Simms ‘Motor Scout’ Armoured Quadricycle, ca. 1899

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Popular at the turn of the 19th to 20th century, quadricycles were four-wheeled bicycle-like vehicles powered by humans or motors. Henry Ford completed his ethanol-powered quadricycle in June of 1896. In June of 1899, Frederick Simms demonstrated his Motor Scout. It was similar to Ford’s quadricycle and others of the time with one huge difference. Frederick Richard Simms mounted a mark IV Maxim machine gun between its front wheels where a passenger normally sat.

Simms’ Motor Scout was ready for tough duty, as long as it traveled along a high-quality road. It wasn’t worth its own weight in salt when traveling off road. While it featured an iron plate to protect the driver from a direct frontal shot, the driver’s sides and back were left unprotected.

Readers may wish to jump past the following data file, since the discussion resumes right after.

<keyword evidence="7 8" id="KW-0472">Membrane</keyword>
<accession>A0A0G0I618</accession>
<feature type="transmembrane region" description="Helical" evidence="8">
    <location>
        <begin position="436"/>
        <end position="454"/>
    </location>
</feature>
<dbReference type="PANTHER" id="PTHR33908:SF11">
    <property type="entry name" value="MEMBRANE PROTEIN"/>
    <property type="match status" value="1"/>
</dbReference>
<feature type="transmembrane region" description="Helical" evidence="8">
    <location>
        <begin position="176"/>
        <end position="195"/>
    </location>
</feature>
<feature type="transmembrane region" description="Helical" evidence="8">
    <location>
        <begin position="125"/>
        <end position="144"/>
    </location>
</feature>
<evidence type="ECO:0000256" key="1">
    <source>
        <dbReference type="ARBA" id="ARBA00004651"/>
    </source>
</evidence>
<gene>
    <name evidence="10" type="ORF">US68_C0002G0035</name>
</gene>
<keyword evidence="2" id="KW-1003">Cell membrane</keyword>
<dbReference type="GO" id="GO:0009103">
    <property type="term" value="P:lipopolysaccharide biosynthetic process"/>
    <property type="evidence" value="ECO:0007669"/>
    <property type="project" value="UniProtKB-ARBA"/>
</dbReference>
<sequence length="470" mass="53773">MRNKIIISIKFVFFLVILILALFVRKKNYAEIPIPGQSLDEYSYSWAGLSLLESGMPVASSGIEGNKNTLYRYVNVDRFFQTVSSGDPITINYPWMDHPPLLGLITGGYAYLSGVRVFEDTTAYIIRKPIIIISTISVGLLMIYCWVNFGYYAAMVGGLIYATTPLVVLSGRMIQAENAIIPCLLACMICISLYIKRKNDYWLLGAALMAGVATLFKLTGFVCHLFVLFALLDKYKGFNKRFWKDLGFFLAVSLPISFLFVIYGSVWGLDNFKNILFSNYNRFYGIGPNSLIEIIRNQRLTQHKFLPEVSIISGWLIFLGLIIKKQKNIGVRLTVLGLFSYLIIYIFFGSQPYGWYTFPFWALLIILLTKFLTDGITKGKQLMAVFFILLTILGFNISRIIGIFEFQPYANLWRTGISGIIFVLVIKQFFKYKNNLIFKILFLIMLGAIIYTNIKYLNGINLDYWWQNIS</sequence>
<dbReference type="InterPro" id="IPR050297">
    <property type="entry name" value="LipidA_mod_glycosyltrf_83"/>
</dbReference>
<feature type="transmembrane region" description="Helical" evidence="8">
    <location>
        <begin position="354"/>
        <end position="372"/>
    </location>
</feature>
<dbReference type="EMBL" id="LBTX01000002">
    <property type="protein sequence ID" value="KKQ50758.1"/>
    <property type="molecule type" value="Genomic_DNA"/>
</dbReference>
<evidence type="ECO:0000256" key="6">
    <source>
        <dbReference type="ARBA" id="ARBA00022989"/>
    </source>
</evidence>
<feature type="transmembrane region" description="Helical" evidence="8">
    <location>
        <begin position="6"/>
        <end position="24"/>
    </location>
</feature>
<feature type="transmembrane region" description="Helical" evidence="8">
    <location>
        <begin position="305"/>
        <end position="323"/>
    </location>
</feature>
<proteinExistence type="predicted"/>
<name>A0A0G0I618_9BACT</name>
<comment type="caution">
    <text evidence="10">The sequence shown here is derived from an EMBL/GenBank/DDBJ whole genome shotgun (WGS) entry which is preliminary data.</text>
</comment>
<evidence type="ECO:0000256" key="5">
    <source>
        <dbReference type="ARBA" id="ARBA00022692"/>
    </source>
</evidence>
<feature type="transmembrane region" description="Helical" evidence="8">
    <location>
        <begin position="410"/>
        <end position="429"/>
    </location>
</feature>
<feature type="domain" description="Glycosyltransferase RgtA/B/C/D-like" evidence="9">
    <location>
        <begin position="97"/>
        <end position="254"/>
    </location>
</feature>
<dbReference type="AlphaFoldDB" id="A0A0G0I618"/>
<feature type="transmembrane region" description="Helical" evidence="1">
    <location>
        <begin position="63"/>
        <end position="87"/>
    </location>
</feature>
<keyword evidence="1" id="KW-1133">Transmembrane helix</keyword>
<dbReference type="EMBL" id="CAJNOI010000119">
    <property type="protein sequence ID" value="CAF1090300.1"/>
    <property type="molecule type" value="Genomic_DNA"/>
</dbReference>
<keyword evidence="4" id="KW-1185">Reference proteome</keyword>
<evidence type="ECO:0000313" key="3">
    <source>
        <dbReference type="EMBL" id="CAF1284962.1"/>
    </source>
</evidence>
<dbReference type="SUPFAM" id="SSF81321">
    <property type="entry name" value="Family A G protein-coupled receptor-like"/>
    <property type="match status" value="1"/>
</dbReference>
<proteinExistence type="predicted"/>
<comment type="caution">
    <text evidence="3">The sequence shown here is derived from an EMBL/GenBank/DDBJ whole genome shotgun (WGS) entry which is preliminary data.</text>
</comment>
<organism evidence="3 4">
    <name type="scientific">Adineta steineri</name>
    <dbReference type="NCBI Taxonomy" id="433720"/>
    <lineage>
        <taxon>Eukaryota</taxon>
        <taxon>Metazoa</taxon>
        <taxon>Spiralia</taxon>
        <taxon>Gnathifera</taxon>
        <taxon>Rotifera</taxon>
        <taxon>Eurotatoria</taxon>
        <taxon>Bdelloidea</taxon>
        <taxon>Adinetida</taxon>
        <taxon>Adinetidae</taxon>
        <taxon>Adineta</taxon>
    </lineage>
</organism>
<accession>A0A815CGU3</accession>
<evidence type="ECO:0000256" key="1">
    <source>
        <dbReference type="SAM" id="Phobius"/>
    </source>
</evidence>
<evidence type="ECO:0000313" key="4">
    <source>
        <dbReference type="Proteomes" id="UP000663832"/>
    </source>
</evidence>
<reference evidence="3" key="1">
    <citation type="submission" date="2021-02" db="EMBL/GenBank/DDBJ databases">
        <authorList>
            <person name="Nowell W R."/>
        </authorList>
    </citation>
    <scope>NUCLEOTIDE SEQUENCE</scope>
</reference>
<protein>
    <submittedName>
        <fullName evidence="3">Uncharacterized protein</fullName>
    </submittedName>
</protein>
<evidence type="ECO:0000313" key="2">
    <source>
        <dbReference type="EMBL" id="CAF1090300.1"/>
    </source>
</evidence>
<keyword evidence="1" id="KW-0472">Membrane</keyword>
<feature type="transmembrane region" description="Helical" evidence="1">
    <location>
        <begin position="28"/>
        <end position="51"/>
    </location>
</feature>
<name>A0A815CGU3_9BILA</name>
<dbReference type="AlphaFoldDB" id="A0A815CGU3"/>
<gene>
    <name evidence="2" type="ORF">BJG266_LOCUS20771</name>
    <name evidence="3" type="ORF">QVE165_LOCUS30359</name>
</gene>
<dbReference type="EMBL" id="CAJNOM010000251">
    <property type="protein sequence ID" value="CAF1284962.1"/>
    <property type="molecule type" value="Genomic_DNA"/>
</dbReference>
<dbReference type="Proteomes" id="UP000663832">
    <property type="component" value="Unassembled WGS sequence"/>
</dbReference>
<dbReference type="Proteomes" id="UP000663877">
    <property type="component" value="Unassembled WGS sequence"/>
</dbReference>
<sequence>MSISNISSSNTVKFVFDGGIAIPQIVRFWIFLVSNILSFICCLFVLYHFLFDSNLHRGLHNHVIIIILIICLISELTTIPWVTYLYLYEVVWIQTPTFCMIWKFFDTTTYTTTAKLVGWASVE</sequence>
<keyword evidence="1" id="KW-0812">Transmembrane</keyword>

A 1.5 horsepower Automatic Petrol Motor with the Simms-Bosch magneto-electric ignition powered the Motor Scout. It ran on “petrol” and could travel 120 miles on one tank. For street use, you could remove the machine gun and reclaim the second seat for a passenger.
Frederick Richard Simms (August 12, 1863 – April 22, 1944) was a pioneer in the motor industry. Educated in Germany and London as a mechanical engineer, he was a prolific inventor and businessman. Simms played an important part in the widespread adoption of gasoline-fueled engines. He is credited with coining motorcar and petrol. He pushed to increase the speed limit from 4 to a whopping 14 mph in Britain. Simms is remembered for many “firsts.” Among them, he designed the first armored cars.
Frederick Richard Simms

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